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When To Refinish Your Hardwood Floors

Scratches, boards turning gray or discolored, water damage, and when selling or buying a home can mean it's a good time redo or refinish wood floors.

When your hardwood floors look rough, it might be time to refinish

How do you know it’s time to refinish your hardwood floors? Are there any telltale signs that the time has come to refinish your floor, when basic cleaning won't cut it? What are the best options to complete this project? Here we will reveal how to spot your hardwood floors require refinishing.

The best floors do at times require some serious work. Hardwood floors stand up well for a long time and will eventually need to be refinished. In some instances, hardwood needs to be replaced entirely. Before you take action, dig a little deeper and find out which process best works for you and your home.

Signs it’s time to refinish your hardwood floors:

Scratches

If you start seeing a lot of scratches, it means the time has come for refinishing. When scratches have worn through the stain, this is a clear sign it’s time to refinish them. These scratches will be obvious when you have a darker stain. A few minor scratches are nothing to worry about.

Unsightly scratches are what you should be worried about.

Large gouges and places where wood has been split mean it’s time to replace the piece of wood. Most of the scratches do come out with simple sand and refinish.

Boards turning gray

When your hardwood starts to turn gray, it’s time to refinish, do so before more damage is done. If polyurethane wears out, your hardwood will start absorbing water and oxidizing. This is why hardwood turns gray in color and lack of repair will see the wood turn darker and darker. When wood turns darker, it’s time to replace the whole floor, as sanding alone won’t solve this problem.

Moisture or water damage

When there is moisture damage, separation will occur or cupping of boards. Dark areas will also start to appear. In case you spot cupping of the floors, sanding out is preferred as a remedy. Replacing a section of your hardwood is preferred when blackboards start appearing.

Fading due to dullness or the sun

If you start seeing major damage from sun or harmful cleaning products on the floor, it’s time to refinish the floors. Most of the time, colors will look discolored and unhealthy. Sanding and refinishing take care of this problem, as it helps by removing the top layer. Once this is done, your next step is to apply a new stain.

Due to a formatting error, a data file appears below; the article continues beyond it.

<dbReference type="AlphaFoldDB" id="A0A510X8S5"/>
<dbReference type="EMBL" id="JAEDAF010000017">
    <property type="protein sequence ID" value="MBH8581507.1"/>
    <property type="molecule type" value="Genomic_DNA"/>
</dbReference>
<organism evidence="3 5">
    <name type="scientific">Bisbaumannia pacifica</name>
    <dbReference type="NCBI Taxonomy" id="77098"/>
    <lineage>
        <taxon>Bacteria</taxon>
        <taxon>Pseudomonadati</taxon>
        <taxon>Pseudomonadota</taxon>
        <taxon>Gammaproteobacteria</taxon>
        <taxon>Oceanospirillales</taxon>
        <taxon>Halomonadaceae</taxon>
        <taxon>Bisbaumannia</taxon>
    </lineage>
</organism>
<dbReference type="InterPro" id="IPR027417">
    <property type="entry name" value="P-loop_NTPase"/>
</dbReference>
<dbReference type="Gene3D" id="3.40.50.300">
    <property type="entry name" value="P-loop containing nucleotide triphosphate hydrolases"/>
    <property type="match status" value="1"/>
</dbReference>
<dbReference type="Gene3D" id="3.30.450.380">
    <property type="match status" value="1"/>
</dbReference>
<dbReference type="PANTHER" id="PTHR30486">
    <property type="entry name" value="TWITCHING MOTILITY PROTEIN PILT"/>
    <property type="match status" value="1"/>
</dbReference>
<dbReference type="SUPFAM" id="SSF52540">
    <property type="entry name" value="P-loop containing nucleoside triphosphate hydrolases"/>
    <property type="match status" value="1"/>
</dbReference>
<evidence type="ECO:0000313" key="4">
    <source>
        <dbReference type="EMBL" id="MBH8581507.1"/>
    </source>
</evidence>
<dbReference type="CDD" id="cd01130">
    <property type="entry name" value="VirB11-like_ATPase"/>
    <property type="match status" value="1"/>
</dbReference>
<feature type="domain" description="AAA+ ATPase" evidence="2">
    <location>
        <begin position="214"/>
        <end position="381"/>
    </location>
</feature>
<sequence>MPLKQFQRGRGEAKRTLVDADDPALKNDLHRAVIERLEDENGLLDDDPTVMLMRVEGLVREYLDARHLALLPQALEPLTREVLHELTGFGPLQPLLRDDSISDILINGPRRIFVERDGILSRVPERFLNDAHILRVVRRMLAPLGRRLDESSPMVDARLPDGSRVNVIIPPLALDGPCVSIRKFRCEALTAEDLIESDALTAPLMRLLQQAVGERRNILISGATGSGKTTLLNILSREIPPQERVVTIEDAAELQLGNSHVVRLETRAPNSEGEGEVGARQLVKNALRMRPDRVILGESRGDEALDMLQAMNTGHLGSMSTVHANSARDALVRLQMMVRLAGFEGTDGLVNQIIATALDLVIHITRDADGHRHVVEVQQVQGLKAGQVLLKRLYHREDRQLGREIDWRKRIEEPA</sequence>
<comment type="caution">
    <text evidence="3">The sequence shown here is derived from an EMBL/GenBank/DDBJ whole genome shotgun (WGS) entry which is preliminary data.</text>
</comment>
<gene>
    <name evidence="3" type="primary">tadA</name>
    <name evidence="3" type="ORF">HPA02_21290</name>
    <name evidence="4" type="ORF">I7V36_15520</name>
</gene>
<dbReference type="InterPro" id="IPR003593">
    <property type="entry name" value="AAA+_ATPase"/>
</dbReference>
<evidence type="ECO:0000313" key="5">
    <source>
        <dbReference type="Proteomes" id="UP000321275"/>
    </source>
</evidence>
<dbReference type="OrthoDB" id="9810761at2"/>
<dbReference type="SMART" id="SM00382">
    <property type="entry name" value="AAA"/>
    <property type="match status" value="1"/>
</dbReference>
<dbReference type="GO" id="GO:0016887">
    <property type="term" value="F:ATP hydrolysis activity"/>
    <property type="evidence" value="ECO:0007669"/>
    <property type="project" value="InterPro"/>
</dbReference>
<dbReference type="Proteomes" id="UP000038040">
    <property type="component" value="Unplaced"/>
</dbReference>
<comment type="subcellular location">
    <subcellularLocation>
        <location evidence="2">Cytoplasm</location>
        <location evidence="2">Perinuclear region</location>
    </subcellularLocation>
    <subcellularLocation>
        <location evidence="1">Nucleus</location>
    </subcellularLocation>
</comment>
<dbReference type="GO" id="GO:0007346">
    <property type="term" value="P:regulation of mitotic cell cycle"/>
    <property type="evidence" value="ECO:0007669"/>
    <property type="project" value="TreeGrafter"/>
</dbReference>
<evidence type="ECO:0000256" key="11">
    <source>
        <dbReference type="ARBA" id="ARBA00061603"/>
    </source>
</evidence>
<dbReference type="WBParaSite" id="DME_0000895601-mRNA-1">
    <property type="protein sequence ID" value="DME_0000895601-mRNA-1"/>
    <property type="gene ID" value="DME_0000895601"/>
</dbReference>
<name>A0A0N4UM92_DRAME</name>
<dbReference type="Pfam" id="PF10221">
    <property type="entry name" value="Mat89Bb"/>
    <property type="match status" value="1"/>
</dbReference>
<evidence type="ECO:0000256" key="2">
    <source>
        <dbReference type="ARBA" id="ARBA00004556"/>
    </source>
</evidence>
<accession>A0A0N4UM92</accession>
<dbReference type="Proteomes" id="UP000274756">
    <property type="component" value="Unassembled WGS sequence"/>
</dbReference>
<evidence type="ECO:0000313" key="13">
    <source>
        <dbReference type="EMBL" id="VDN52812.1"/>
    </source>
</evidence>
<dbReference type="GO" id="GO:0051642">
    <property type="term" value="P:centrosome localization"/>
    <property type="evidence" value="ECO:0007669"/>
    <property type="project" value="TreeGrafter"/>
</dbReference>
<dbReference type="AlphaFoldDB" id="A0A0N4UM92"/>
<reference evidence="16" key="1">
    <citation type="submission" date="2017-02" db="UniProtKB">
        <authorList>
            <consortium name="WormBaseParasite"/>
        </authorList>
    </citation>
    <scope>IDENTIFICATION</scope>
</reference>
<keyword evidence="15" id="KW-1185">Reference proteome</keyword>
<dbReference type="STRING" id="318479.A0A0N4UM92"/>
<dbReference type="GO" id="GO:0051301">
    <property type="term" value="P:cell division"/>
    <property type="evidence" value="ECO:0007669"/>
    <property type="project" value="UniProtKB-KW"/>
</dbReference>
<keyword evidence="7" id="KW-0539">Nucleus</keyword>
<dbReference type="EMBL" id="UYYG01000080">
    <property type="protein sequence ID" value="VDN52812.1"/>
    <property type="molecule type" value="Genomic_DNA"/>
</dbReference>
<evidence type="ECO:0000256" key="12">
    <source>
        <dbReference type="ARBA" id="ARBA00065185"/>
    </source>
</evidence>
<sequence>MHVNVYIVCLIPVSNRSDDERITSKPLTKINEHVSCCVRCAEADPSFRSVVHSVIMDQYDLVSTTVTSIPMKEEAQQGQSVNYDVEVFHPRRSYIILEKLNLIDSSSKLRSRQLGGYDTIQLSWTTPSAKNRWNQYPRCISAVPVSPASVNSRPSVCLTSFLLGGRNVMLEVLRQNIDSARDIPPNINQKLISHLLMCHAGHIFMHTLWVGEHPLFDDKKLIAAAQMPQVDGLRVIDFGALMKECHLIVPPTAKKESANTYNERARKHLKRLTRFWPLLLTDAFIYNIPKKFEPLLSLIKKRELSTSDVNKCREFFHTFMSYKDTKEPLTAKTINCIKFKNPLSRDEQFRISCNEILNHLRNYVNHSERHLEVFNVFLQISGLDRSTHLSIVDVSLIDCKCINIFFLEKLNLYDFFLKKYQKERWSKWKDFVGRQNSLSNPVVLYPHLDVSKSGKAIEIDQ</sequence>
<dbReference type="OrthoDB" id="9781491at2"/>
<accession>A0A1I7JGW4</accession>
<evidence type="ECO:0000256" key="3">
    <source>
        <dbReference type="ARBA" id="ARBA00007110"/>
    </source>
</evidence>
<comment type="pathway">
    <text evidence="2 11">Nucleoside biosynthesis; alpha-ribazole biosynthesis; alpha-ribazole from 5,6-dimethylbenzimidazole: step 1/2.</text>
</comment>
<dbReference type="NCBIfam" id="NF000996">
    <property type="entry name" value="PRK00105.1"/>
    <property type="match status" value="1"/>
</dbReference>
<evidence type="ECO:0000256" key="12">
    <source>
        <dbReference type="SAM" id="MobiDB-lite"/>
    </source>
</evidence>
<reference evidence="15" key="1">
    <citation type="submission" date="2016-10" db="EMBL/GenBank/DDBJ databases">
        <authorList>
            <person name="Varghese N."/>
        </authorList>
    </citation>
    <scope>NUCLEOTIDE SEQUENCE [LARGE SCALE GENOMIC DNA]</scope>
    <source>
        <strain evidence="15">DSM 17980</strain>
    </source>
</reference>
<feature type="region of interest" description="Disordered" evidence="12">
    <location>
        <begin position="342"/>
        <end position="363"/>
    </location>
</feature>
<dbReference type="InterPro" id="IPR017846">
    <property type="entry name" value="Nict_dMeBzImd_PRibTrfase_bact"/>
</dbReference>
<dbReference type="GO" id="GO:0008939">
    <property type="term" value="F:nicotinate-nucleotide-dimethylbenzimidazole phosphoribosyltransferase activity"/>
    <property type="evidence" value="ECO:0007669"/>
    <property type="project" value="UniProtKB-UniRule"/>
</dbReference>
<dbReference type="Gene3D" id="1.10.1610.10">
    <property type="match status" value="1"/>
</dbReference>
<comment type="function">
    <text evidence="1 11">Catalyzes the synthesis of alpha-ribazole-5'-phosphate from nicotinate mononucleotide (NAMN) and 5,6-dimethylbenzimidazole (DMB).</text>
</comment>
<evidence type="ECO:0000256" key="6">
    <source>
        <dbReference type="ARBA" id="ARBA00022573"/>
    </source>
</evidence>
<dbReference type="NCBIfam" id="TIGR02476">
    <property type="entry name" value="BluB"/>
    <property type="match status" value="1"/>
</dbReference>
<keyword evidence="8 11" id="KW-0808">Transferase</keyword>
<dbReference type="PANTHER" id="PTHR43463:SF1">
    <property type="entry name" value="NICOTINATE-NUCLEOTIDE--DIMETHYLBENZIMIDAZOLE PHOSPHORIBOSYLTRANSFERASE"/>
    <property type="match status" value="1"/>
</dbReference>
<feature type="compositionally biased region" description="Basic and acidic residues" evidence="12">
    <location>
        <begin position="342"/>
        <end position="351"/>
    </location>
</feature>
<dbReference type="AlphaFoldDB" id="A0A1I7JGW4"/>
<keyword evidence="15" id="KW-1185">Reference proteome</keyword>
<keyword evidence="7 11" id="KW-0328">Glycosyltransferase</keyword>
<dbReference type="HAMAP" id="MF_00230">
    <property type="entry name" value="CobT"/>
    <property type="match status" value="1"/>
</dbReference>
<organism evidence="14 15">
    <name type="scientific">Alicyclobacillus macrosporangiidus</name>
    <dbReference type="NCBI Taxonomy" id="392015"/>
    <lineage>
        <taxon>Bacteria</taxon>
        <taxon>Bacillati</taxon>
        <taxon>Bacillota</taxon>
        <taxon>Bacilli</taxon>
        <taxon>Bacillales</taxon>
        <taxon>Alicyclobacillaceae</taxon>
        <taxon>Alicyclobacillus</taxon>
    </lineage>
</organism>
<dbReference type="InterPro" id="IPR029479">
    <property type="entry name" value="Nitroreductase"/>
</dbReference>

Refinishing hardwood can also be a personal choice and is less costly than what most customers think. Some of the best times to refinish your hardwood floor include the following:

Before moving in

This is the best time to refinish hardwood as there’s no furniture or disruption. It’s less expensive to do refinishing as the room is empty — no cost for moving furniture.

When family members are away

This involves refinishing your floors and it involves steps leading to bedrooms. You have to work on these floors and can’t walk on them for five days. This ensures you don’t have to face the smell involved in refinishing.

When selling a home

If you want to sell your home, this is the best time to refinish before actually selling it. If the hardwood floor is in bad shape, it will reflect on the price of the house. Doing refinishing before the house is listed is considered a smart investment. Most people have refinished their houses before selling it and have received a huge return on it.

Before refinishing, you need to make sure there’s 1/32 inch of wood on your floor’s surface. If this is not possible, you will have to replace the whole floor. Once your floor passes the thickness test, hire professionals if possible for refinishing. Professionals help minimize the risk involved in refinishing floors.

It’s also advisable to get high-traffic areas redone such as the living room which takes a beating. The bedroom can be left out as they tend to retain their looks, there's no high traffic. Professionals can put a new polyurethane finish and is known to reduce refinishing expenses.

This process is known as screening and does not remove any wood and can be done countless times. Taking this root is cost efficient and can be $7 per square foot, re-staining is not counted yet. Screening is preferred as it costs only about half of the full refinishing price.

A screen and recoat are more of prevention than a maintenance strategy. It will last only two to three years.

Call a professional if you are unable to screen and recoat hardwood by yourself. Professionals will be of great assistance.

Resources — TheflooringgirlPatch